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- Bennett, Reginald, W
Bennett, Reginald, W
A minority pioneering food microbiologist.
- Paint Branch Pkwy 5100 20740, United States
Contact person: Reginald W. Bennett (+)
- .S. and M.S. degrees in Microbiology at the University of Pittsburgh ,
- Istanbul Technical University in Turkey, University of Maryland, University of Puerto Rico, Mayaguez, Catholic University in Chile, Universidad AutĂłnoma de Nuevo LeĂłn, the Chinese University of Hong Kong, Massey University, New Zealand, and the Unive
- Institute of Food Technologies, American Society for Microbiology, International Society for Food Protection, Official Analytical Chemists International
- Presidentâ€™s Lifetime Achievement Award (International Assoc for Food Protection - 2004), Secretaryâ€™s Award for Distinguished Service (2003)
- Published Works:
- 150 Journal Articles and/or book chapters
- Public Speaking:
- 207 lectures, including technical, academic, organizational, and government-sponsored presentations
Reginald Bennett is a Senior Policy Analyst with the U.S. Food and Drug Administration. An acclaimed research microbiologist, Mr. Bennett has 58 years of experience in the industry, most of which has been spent with the FDA.
Mr. Bennettâ€™s research focus has been the development of research methods pertaining to five specific bacteria, which can cause food poisoning when ingested: 1) Staphylococcal Enterotoxin; 2)Enterotoxigenic Staphylococci; 3) Bacillus cereus Toxins; 4) Toxigenic Bacillus; and 5) Serodiagnosis of Listeria monocytogenes. Specifically, Mr. Bennett pioneered methods for detecting and identifying the kind of heat-altered toxic bacteria present in canned foods which causes the most common form of food poisoning. So significant was Mr. Bennettâ€™s research, he was asked to train other industry professionals working for the FDA as well as scientists working in the laboratories of foreign governments. (A series of photos showing Mr. Bennett perusing research texts and training foreign scientists was features in Collierâ€™s Year Book, as well as a number of trade magazines within the food industry.) Because of Mr. Bennettâ€™s life work studying how these toxins thrive and how to prevent them from flourishing in our food, civilians like us have the peace of mind that our food is safely regulated â€“ and can leave the scary-looking terminology to him.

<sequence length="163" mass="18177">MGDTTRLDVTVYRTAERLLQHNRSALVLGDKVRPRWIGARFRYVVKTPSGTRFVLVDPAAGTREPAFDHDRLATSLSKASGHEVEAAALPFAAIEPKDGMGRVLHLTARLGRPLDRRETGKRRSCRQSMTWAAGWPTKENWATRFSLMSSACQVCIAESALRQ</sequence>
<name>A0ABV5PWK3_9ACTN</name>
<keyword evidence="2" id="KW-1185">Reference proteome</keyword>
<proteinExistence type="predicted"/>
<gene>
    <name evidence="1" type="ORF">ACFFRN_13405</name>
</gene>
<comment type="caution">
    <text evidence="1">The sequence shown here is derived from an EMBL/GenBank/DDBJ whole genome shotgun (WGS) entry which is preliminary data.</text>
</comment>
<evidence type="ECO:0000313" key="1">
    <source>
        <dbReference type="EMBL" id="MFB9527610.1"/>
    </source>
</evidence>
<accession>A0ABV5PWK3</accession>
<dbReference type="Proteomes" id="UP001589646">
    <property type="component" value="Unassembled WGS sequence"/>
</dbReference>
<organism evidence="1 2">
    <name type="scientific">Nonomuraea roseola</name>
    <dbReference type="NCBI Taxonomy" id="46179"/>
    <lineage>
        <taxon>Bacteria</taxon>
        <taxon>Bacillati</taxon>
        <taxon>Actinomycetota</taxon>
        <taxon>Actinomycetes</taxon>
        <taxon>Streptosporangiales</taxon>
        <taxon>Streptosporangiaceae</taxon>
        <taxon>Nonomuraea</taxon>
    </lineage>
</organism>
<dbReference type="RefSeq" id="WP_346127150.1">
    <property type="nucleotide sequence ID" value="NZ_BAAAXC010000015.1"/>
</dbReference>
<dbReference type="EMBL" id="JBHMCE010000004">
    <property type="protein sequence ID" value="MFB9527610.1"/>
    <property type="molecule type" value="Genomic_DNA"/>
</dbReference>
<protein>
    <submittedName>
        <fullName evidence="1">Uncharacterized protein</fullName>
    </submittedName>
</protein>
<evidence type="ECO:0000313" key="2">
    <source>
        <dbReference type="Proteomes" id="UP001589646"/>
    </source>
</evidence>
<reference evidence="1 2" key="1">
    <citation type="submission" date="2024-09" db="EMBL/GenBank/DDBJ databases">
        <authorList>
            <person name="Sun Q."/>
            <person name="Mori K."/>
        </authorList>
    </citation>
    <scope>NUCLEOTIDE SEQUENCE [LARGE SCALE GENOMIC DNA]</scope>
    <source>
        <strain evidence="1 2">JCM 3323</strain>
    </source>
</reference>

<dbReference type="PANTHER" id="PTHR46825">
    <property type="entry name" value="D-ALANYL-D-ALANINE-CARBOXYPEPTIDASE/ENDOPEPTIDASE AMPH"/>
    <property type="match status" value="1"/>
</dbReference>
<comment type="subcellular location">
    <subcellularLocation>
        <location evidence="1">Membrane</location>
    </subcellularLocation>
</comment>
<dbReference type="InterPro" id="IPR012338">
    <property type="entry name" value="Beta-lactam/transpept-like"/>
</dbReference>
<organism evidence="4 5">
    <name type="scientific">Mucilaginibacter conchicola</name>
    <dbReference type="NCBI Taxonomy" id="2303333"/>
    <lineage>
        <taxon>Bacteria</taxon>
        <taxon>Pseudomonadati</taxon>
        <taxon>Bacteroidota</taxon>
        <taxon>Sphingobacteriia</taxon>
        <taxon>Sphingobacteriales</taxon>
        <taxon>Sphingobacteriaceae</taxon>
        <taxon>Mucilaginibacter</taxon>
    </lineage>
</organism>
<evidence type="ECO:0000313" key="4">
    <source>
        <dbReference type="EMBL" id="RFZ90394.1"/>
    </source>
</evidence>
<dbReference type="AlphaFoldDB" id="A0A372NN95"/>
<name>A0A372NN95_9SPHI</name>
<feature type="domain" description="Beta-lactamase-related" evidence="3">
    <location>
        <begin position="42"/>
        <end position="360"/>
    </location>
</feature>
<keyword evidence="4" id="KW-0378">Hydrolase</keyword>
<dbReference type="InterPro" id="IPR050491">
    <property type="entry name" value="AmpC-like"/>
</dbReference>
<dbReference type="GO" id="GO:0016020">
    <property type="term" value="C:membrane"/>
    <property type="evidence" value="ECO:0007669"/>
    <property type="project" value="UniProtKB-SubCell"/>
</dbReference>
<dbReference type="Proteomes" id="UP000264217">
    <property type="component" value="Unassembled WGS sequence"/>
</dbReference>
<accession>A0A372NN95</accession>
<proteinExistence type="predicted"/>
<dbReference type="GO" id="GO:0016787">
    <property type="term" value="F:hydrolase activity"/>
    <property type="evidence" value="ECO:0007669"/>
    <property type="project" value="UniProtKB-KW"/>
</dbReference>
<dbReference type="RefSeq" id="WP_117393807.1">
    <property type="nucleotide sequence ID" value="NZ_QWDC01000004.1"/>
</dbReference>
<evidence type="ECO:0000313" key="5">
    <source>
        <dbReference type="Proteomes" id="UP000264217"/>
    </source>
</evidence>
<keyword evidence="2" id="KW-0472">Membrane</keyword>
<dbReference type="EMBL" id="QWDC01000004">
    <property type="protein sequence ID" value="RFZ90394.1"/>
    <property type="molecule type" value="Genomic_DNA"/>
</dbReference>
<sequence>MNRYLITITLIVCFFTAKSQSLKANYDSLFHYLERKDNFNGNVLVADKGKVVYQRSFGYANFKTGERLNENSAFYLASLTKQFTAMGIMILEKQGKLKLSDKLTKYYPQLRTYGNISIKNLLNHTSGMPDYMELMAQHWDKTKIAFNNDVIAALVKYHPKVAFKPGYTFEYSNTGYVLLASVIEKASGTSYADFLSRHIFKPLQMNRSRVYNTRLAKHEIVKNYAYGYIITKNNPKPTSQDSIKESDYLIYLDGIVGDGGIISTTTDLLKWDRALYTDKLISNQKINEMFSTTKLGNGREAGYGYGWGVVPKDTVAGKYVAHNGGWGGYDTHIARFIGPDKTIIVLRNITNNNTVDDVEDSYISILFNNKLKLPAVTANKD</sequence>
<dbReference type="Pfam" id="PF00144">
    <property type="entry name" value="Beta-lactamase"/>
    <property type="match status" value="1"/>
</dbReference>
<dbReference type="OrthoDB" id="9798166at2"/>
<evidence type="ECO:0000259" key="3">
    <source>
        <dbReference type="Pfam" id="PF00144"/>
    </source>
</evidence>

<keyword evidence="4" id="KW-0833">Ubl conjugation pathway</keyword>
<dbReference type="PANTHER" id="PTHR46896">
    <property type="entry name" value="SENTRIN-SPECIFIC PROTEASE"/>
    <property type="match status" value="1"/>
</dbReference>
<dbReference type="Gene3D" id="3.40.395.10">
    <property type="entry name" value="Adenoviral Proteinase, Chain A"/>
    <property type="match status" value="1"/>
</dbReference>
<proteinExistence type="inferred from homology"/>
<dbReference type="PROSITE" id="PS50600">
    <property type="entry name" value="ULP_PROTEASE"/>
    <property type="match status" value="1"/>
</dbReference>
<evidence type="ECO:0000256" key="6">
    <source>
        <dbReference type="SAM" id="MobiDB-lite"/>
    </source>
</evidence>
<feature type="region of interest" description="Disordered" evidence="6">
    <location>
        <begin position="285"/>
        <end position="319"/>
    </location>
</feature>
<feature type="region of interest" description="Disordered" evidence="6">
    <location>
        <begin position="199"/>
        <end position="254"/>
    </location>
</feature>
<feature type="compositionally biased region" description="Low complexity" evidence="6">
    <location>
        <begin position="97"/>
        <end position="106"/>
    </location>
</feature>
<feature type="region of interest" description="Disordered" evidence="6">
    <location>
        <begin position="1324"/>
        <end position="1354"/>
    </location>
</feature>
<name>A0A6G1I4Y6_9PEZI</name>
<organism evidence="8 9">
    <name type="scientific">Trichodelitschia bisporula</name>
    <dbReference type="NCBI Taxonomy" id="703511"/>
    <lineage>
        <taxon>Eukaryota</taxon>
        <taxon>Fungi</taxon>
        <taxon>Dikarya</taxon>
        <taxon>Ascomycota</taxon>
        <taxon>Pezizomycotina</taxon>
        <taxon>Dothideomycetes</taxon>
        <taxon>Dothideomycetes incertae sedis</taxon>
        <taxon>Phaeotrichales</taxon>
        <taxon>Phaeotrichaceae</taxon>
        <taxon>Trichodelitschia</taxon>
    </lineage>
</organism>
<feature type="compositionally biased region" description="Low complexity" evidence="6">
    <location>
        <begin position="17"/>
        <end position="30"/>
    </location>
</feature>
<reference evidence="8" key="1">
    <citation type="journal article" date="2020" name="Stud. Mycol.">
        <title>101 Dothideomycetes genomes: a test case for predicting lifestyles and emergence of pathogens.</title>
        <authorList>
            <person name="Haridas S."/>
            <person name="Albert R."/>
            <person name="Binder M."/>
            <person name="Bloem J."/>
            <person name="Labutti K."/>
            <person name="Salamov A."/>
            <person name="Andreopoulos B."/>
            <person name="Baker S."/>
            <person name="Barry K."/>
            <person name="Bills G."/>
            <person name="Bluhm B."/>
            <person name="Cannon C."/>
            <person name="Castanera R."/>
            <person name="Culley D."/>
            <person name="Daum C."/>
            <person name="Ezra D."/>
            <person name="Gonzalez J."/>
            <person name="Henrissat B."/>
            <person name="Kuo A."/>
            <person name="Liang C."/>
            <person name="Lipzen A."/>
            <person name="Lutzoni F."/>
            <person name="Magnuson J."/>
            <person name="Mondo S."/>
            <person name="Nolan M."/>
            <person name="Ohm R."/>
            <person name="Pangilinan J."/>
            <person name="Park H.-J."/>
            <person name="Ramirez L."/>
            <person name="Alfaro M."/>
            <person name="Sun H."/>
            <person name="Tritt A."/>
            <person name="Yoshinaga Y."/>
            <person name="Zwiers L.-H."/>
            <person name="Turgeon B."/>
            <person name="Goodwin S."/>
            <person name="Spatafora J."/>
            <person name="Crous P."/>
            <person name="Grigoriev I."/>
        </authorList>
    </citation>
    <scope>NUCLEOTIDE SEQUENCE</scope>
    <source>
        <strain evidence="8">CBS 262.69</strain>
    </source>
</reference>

In order to further circulate all that he has learned about foodborne illnesses, Mr. Bennett has authored or co-authored more than 150 peer-reviewed journal articles and book chapters, and presented at conferences in 14 different countries. At last count, he has given a staggering 207 lectures, including technical, academic, organizational, and government-sponsored presentations. He has also worked as a consultant for organizations and foreign governments since the early 1970s. Mr. Bennett has held lectureships at a number of universities, including Istanbul Technical University in Turkey, University of Maryland, University of Puerto Rico, Mayaguez, Catholic University in Chile, Universidad AutĂłnoma de Nuevo LeĂłn, the Chinese University of Hong Kong, Massey University, New Zealand, and the University of Melbourne, Australia. He has also served as Assistant Professor of Food Microbiology at Benedict University in South Carolina.